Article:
Solidarity. It’s not a fashionable word these days, but in the Labour movement, it’s one of our most cherished values. However much the big corporations want us to believe otherwise and however much they spend on elaborate advertising campaigns at Christmas, there are unbreakable ties that bind us together. We’re not individual units of consumption, in splendid isolation. We’re interdependent, and nowhere is this more evident than in the church, at its best.
Over 12 years ago the heads of 13 denominations in Jerusalem got together. It was the height of the Second Intifada. Bombs were going off in Israel, and Israel was responding with draconian measures in the occupied Palestinian Territories. The leaders of those churches don’t always work closely together, but they knew something had to be done. The world had to see what was happening.
Out of their initiative, the Ecumenical Accompaniment Programme in Palestine and Israel was born. They asked not for money, or for gestures from far away. Instead they asked for solidarity. They wanted volunteers from the UK and around the world to come and see what life was really like, and then to do something about it.
Since then, more than 1,200 people have answered their call and stood in solidarity with Palestinians and Israelis who are searching for peace. Right now there are 35 of us in eight different places around the West Bank. Our duties are varied, but the mission is the same – to accompany, observe and promote the work of the many fantastic organisations and people who work for peace based on non-violence and human rights.
Since 1967, the West Bank has been occupied by the Israeli military. Israeli settlements, illegal under international law, have flourished in the West Bank. Checkpoints have been introduced, reducing the freedom of movement of Palestinians within the West Bank and denying many of them access to family and jobs. The Separation Barrier grows longer each year and continues to annexe Palestinian Land. And so it goes on. There are also violent threats against Israelis. These include rockets from Gaza and stone-throwing by Palestinian youths. We also regard these actions as unjustifiable.
We ask ourselves on a daily basis how we can best embody that solidarity that the church leaders appealed for. Here are just a two examples of our work.
At the Qalandiya checkpoint, thousands of Palestinians file through every morning. Many of them are trying to get to work. Others are attempting to get to school. Still others need access for medical appointments. This is not as simple as it sounds. On some days the checkpoint takes a mere 20 minutes to pass. On other days it can take well over an hour. People passing through have to queue in long lines, then they are siphoned into rows inside cages. This dehumanising process is finally completed when the airport-style security and permit checks have been passed.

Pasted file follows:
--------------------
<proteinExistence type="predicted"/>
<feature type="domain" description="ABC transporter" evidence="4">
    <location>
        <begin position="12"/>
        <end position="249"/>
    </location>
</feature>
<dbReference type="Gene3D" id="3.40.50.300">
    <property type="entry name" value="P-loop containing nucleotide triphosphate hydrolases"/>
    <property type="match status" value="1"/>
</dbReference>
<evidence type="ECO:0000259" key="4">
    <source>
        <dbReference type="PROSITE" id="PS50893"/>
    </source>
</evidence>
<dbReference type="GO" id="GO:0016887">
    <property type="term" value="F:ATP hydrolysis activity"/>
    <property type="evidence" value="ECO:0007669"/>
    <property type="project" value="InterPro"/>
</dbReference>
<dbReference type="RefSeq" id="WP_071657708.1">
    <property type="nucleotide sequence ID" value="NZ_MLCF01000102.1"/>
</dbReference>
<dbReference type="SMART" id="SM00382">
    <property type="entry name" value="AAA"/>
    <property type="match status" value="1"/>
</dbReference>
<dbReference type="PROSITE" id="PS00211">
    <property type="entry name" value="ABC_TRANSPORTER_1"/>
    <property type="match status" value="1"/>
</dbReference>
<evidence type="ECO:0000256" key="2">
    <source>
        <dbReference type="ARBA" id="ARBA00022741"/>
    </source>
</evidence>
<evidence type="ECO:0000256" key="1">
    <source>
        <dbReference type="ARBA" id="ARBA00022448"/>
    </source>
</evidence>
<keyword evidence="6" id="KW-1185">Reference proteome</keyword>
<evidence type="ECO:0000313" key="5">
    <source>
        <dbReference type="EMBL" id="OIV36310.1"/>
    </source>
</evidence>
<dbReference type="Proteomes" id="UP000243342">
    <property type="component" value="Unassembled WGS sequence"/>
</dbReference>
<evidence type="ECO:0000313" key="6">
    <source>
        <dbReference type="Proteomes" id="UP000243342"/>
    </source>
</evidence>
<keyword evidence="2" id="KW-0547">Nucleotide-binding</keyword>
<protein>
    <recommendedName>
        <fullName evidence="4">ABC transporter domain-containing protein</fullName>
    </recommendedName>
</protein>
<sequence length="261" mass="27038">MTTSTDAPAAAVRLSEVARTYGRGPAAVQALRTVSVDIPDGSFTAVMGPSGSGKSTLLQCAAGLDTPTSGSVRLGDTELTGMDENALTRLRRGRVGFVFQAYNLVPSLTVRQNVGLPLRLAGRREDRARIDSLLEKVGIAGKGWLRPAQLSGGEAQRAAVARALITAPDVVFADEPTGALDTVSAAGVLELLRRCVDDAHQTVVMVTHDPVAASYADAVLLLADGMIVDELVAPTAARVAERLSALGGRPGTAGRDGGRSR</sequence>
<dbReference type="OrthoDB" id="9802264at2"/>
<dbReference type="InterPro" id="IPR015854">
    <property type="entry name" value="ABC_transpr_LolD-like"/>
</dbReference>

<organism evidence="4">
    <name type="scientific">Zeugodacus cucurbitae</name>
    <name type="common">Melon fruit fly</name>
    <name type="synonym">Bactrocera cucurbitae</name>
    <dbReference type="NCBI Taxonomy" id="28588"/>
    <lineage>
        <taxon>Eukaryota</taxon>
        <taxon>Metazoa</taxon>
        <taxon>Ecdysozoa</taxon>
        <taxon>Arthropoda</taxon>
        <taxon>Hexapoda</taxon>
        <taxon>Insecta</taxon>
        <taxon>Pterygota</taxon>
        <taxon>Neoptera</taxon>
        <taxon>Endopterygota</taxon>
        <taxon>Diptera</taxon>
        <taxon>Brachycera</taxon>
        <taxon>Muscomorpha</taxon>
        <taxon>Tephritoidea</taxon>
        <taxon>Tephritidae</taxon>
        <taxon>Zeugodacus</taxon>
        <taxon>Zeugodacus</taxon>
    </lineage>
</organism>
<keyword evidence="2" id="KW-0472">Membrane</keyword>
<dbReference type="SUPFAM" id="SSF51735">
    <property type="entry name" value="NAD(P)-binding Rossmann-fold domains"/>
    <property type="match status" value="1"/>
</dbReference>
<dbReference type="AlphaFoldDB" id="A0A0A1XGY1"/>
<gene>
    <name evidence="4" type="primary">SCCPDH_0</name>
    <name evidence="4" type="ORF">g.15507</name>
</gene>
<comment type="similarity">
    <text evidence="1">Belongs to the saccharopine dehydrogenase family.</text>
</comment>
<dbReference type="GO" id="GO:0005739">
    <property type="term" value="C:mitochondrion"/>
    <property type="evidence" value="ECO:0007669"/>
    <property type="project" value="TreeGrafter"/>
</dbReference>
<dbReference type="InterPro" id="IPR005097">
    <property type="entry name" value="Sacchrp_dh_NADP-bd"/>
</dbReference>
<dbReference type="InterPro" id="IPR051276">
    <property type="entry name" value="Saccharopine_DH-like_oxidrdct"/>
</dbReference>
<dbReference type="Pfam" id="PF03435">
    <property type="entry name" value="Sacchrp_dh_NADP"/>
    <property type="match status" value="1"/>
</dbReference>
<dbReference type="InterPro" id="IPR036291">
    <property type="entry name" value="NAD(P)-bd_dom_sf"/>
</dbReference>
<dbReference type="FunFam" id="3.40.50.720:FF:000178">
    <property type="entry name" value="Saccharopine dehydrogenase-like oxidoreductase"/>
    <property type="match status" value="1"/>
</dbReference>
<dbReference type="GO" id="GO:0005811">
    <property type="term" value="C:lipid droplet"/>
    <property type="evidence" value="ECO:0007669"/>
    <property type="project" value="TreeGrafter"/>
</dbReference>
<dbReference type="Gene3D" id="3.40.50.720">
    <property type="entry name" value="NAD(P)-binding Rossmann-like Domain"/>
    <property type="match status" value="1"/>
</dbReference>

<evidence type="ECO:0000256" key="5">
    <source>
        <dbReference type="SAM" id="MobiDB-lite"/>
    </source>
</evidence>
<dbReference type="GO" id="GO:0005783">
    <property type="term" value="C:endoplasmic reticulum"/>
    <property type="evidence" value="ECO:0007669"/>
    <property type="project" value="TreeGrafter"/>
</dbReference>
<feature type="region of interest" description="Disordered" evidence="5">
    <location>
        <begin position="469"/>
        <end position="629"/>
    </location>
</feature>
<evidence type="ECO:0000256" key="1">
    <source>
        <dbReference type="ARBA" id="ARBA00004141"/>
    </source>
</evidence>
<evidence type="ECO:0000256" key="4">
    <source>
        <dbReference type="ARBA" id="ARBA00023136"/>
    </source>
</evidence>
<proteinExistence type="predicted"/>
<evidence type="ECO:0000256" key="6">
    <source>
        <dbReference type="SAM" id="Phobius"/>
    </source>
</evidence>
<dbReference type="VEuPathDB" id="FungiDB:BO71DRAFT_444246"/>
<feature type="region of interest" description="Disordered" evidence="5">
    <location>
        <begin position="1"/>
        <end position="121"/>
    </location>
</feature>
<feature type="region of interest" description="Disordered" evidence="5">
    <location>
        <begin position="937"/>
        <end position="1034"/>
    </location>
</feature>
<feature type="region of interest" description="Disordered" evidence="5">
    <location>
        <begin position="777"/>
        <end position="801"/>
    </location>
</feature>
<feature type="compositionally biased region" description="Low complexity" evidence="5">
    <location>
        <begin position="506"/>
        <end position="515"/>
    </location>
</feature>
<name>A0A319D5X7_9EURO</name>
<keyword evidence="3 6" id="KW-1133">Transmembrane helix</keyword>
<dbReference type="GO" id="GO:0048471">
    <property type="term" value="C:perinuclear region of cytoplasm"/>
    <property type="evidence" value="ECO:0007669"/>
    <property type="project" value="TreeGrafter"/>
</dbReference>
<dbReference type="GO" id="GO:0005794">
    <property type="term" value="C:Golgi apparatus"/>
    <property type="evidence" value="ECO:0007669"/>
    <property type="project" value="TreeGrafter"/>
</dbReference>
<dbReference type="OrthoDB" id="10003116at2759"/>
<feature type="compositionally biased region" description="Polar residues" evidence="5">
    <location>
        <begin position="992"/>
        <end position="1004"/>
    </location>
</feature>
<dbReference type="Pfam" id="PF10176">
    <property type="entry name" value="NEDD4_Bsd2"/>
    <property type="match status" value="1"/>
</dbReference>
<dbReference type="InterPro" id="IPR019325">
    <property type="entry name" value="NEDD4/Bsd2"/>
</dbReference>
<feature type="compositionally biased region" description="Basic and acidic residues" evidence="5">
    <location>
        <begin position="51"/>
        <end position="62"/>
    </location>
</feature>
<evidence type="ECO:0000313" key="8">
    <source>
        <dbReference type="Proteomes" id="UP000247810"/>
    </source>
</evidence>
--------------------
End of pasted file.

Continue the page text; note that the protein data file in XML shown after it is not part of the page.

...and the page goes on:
Our role is to stand on either side of the checkpoint and monitor the behaviour of soldiers, police and the many other security personnel (often private) who staff the checkpoint. We attempt to intervene on behalf of those who are infirm or need to use the humanitarian gate. We also record the number of people going through and how long it takes.
Another of our activities is to observe demonstrations. Every Friday in An Nabi Samwil, villagers are joined by Israeli peace activists to demonstrate against plans to take their land. The planning department of the Israeli military authority claims that turning village land into a national park will be good for everyone. The villagers are Muslims and worship in the Mosque of the Tomb of the Prophet Samuel, which also contains a Synagogue. They get along well with the Jewish people who come to worship there. But the villagers don’t want to give up their land.
So each Friday we attend and monitor the behaviour of the police in how they deal with this entirely peaceful demonstration.
I’m often asked how we feel after we have seen the repression of the occupation, especially in light of the lack of progress towards any kind of peace agreement. While it’s tempting to fall into a self-serving depression about what we see and what we hear, that would be futile. Instead, the spirit of solidarity commends us to keep getting our hands dirty and to stand alongside our brothers and sisters, Christian, Jew and Muslim and to strive constantly for peace.
In this season of Christmas, it is especially vital that we remember solidarity. God became flesh at Christmas. Jesus lived with us, dwelt among us and stood in solidarity with the marginalised, the oppressed and the forgotten. I can’t think of a better time to be in the Holy Land than Christmas when we celebrate the Incarnation – the ultimate act of solidarity.
Andy Walton, a member of Christians on the Left, writes this article from Bethlehem where he is working with EAPPI.